cause more sag than the same weight distributed over, say, 324 sq. in.?)

My real question is this: is there a formula or rule of thumb to
calculate how thick the plywood sheet needs to be to support a given
weight without sagging beyond a certain limit?

I know I could prevent sagging altogether by putting a fifth leg in the
center, but the space beneath the table needs to be completely open.

Thanks in advance for any insights you might have.

cheers,

Henry



  #5  
Old August 12th 03, 07:21 PM
JackD
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Default questions: strength of plywood


"Henry" wrote in message
...
Imagine a rough table made of a single 4 x 8 sheet of plywood, with a
leg (4x4) at each corner. Imagine a weight placed exactly in the center
of this table.

The preliminary question is, how much will the plywood sag under the
weight? I should think that it would depend on (a) how thick the sheet
is and (b) how heavy the weight is. (Also possibly relevant might be the
area occupied by the weight; would a 100-lb weight on a 36 sq. in. base
cause more sag than the same weight distributed over, say, 324 sq. in.?)

My real question is this: is there a formula or rule of thumb to
calculate how thick the plywood sheet needs to be to support a given
weight without sagging beyond a certain limit?

I know I could prevent sagging altogether by putting a fifth leg in the
center, but the space beneath the table needs to be completely open.

Thanks in advance for any insights you might have.

cheers,

Henry


Deflection with a uniform load is determined by the formula

5wL^4/384EI

w = weight per unit length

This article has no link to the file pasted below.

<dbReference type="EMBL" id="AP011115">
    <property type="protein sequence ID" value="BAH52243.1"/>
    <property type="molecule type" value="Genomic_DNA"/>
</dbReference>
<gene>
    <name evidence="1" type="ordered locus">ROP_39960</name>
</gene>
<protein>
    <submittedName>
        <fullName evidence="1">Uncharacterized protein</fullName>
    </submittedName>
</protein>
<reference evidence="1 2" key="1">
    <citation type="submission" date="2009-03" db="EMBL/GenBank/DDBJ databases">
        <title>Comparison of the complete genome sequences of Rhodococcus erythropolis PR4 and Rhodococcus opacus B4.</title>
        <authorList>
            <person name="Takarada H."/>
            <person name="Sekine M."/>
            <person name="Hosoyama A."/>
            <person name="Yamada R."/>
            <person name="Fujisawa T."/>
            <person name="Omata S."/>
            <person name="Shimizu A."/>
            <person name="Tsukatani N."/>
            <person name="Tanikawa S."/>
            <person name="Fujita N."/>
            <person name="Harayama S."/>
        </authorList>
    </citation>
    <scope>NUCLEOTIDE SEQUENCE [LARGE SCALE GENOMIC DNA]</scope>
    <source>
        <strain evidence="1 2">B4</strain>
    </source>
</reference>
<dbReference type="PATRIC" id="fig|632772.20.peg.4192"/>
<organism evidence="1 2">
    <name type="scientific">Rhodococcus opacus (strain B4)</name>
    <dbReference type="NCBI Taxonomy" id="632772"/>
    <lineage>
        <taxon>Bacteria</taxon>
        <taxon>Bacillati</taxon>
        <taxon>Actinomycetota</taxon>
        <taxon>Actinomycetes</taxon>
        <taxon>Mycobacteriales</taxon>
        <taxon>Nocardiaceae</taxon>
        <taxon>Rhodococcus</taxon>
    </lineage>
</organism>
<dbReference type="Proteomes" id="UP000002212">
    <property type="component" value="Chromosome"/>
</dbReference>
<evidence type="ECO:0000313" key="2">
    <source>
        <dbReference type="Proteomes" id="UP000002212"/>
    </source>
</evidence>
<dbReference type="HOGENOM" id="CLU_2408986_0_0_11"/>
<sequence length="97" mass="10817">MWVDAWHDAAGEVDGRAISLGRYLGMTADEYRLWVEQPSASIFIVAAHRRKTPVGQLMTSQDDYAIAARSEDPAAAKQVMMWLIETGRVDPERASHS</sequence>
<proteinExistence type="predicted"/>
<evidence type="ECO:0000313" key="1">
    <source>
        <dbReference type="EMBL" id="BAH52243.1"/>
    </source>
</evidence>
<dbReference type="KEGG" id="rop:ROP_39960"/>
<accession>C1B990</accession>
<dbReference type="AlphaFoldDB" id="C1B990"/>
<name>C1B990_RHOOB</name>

L = length
E = modulus of elasticity of the material used
I = the bending moment of the member being considered.

Here you can see that since the length is to the 4th power that as the
member gets longer the deflection gets much much greater.
Make your sheet of plywood 20 feet long and it is likely to touch the ground
in the middle under its own weight.
People have advocated using steel because the modulus of elasticity
(stiffness basically) is much higher than plywood so you can get some
advantage there, however the most effective way to minimize defiection is to
work on I, the bending moment.

The bending moment is based on the geometry of the member.
For a rectangular member the formula is

bh^3/12

where b is the width and h is the height.
As the height is cubed you can see that a small change in h means a big
change in deflection.
This is why a thin deep apron would add more strength than doubling the
thickness of the plywood.
To maximize the bending moment putting most of the material at the top and
the bottom is most effective. This is why steel beams are shaped like an I.
You can do the same thing by taking two thinner pieces of plywood and
running a series of 1x2 ribs between them. The result will be a strong light
top.
Maximize the depth of your top and you minimize the bending. Double the
thickness and the deflection is decreased by a factor of 8 (2 cubed) Triple
it and it decreases by a factor of 27. A sandwich of 1/2" plywood with 1x2s
on edge (every 8 inches or so) inside will be strong enough to hold several
hundred pound with minimal deflection.

-Jack



  #6  
Old August 12th 03, 07:47 PM
Henry
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Default questions: strength of plywood

JackD wrote:


Deflection with a uniform load is determined by the formula

5wL^4/384EI